Saturday, February 16, 2013

Harvest Room - Edmonton, AB



After my companion had surprised me with a surprise birthday lunch with all our close friends, he again surprised me with a birthday dinner at one of the most beautiful hotels in Edmonton. My companion had joked all week that he would take me to McDonald’s for my birthday so it was a good laugh when we pulled up to the front of the Fairmont Macdonald and its hotel restaurant, Harvest Room. (As a side note, the Fairmont MacDonald does not have its own designated or heated parking – a little disappointing for such a grand hotel – so we had to park at a parking lot about a block away from the hotel entrance).

Decorative Birthday Chocolate Platter
As he had called ahead for a reservation on a fairly quiet Tuesday, we were seated as soon as we entered the restaurant. The restaurant was simply, but beautifully decorated with white cloth tables and dark wooden chairs and tables. The restaurant featured an entire wall of windows that overlooked the edge of the downtown cliff, giving a breathtaking view of the Edmonton River Valley. As the restaurant was fairly empty, the server took us to a more secluded table of the restaurant adjacent to the large, panoramic windows. We spent a fair amount of time admiring the view from the Fairmont (one that really showcases Edmonton at its best) and the ambience of the restaurant while we perused the menu. As my companion had had a chance to peruse the menu ahead of time, he chose the Lobster Ravioli ($44) for his main course. Unfortunately for him, he mistakenly read lobster ravioli as lobster risotto online, and was a little disappointed when the ravioli was the only lobster dish offered (he is currently on an undying quest for the best lobster risotto). At any upscale restaurant, I will almost invariably order the duck course; however, most upscale restaurants do not offer my other favourite protein – venison – as an option. As such, I waffled between the “Very Berry Farm” Honey-Glazed Lavender Duck Breast and the Blueberry Crusted Venison Tenderloin (100 Mile) ($42) for quite a while before our server for the night, Ivan, recommended the venison dish (his very reasonable argument being that most other upscale restaurants do not offer venison as an option). For our appetizer, we opted for the Prawn and Scallop Provencal ($18) (though, again, we debated between the seafood starter and the Foie Gras Trio – consisting of Foie Gras Crème Brulee, Torchon, Foie Gras Mousse Red Wine, Fig and Balsamic Jam, and Gewurztraminer Syrup).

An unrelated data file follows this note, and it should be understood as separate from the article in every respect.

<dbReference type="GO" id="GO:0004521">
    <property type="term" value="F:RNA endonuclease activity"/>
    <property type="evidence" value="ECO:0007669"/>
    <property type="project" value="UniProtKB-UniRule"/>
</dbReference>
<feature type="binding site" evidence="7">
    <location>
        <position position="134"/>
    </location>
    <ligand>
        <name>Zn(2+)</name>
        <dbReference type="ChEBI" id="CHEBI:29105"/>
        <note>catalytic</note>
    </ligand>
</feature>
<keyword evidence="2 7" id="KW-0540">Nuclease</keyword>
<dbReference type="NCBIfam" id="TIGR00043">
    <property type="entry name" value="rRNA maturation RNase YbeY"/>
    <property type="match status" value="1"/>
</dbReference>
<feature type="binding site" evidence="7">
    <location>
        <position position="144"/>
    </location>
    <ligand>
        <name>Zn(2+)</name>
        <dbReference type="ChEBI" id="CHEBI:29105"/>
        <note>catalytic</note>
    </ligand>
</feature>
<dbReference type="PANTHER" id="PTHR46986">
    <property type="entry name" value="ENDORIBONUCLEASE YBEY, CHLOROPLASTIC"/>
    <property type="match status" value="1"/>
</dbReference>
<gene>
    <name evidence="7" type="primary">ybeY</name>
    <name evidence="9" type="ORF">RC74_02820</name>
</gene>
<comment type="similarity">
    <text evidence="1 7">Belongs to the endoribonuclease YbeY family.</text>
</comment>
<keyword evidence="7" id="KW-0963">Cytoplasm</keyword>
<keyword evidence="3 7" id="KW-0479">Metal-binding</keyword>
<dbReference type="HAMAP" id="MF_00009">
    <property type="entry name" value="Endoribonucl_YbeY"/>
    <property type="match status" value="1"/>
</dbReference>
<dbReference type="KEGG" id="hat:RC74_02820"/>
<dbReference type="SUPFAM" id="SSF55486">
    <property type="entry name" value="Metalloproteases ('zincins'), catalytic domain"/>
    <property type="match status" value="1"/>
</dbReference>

Lobster Carrot-Puree Amuse Bouche
The Harvest Room offered complimentary fresh bread which was served with a pumpkin seed butter and lavender-orange oil. Now, I hardly – if ever – mention the bread starters at any restaurant; however, Harvest Room serves one of the most delicious bread as part of their dinner course. The bread was warm, fresh, soft and had a wholesome all-grain taste to it. It was an excellent vehicle to the equally excellent pumpkin seed butter, which was soft, creamy, and deliciously aromatic. I found myself having to pace myself as to not fill my stomach reserve entirely with Harvest Room’s fresh bread! I must mention, however, that the lavender-orange oil was not a favourite of mine – it had a truly distinct lavender and orange flavour, which may impress some people, but was a bit jarring to my taste buds. In addition to the bread, Harvest Room also serves a complimentary amuse bouche, which was a bite of lobster salad. The lobster salad was a delightful melt-in-your-mouth mix of lobster, peas, and pureed carrots – definitely my favourite bite of the night.

Prawn and Scallop Provencal